Presumably done with the farming life, Bennett built the tavern on the site in 1885 as a stagecoach stop and roadhouse, which likely would’ve been a lucrative business on what was a main route between two burgeoning settlements: Milwaukee and Chicago. It was also conveniently located near a railroad.

Legend holds that although the roadhouse was not a tied house, Schlitz paid the cost of the furnishings, which could mean the brewery had an exclusivity agreement.

Whether or not Bennett ran or rented out the roadhouse isn't clear. But for whatever reason, the building was sold seven years later by the Savings and Investment Association of Milwaukee – from which Bennett presumably had a mortgage – to yet another interesting figure.

An undated image of the interior. (PHOTO: Courtesy of Busby's)
A similar view today.

Born in Bavaria in 1842, Wenzel Clemens came to Milwaukee 10 years later and in 1869 married another German immigrant, Agnes Hermes.

In the 1870s he was working as a cooper, but by the following decade, Clemens had a tavern and hall on 12th and Cherry and there he became immersed in politics, hosting so many meetings that the tavern became known as the Democratic Party campaign headquarters.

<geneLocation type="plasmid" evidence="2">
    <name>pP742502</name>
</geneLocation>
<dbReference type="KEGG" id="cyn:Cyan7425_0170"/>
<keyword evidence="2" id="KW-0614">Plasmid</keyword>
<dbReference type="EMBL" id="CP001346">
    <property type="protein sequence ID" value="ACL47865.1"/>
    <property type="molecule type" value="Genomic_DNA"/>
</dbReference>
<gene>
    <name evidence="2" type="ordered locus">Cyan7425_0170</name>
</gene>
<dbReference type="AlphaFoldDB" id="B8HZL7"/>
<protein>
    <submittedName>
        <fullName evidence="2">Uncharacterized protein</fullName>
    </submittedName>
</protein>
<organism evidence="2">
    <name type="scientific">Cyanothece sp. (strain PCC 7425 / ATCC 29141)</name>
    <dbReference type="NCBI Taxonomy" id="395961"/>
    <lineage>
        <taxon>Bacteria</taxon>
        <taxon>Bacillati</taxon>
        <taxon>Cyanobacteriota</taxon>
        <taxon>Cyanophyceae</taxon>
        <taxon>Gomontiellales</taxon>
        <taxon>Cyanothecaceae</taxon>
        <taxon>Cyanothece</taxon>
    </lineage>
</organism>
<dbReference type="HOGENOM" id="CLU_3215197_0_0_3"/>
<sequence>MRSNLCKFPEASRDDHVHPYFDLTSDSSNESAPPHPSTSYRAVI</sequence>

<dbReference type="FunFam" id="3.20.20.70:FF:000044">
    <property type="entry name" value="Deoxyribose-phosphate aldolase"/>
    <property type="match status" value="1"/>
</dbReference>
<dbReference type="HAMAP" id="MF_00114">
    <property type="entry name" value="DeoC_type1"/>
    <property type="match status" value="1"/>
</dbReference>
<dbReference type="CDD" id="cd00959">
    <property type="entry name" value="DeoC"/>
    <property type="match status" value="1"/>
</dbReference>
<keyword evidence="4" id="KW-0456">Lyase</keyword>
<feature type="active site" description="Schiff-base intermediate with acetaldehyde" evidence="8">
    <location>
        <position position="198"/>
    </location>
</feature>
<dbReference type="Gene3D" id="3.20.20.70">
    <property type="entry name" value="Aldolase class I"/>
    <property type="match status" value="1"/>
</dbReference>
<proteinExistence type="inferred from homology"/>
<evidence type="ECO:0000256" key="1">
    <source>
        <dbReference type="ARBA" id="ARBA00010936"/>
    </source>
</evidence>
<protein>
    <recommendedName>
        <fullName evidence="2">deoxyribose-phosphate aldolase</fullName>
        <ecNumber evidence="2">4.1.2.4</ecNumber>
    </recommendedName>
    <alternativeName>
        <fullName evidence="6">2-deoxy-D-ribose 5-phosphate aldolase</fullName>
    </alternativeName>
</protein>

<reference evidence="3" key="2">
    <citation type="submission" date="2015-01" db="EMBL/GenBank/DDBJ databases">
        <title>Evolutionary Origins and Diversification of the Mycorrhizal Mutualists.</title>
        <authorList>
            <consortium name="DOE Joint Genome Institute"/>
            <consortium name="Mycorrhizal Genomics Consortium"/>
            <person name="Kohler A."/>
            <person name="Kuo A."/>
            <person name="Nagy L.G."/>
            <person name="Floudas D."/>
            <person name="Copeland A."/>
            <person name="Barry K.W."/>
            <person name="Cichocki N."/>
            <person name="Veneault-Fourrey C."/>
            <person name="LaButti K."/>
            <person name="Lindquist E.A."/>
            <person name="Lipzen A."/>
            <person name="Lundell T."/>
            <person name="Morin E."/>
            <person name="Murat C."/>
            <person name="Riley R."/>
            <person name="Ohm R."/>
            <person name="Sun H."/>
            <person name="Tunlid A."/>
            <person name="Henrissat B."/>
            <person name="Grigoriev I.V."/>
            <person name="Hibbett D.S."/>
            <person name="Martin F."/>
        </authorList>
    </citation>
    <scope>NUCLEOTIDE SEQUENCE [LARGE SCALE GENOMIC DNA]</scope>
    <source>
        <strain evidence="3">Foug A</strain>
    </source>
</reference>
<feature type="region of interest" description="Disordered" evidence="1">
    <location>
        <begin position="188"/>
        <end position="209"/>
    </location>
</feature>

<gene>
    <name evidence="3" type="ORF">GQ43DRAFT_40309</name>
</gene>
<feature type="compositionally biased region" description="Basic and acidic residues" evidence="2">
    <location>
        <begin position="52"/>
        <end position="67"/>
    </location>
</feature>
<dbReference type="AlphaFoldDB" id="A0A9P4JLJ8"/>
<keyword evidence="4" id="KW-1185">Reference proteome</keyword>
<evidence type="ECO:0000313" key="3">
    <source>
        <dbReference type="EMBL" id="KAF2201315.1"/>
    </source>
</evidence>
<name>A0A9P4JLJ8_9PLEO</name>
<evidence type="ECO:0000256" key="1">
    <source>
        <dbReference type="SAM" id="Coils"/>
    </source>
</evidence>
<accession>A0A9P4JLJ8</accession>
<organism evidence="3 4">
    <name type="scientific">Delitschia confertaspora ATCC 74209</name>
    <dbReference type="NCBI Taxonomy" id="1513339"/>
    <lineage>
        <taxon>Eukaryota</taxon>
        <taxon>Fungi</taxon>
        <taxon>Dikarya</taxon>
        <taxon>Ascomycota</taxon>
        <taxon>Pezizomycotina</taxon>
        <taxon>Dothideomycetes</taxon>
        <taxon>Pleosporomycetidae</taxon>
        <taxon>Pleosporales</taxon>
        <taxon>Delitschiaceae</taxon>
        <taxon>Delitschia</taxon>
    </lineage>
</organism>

Clemens was less of a perennial candidate than a man behind the scenes during campaigns like those of George Peck for mayor and later governor. Later, at the time of his death, newspapers would note, admiringly, that “he never accepted any political job.”

Though records suggest Clemens bought the Bennett place on the South Side in 1892, it wasn’t until early August of 1895 that this notice appeared in a local newspaper: “Mr. Wenzel Clemens invites his friends to the opening of his new saloon in St. Francis next Sunday.”


Clemens was still running the saloon in 1900 when he built a house nearby on Delaware Avenue, where he lived with his wife and their daughter’s family until he died in 1925, “almost penniless despite the opportunities for wealth he had during his life,” the Journal wrote.

By the time he passed away, Clemens had long since retired, selling the saloon in 1907 to Jacob and Anna (Burgermeister) Budnik, who since 1891 had owned and operated Park Hall on 9th and Mineral in Walker's Point.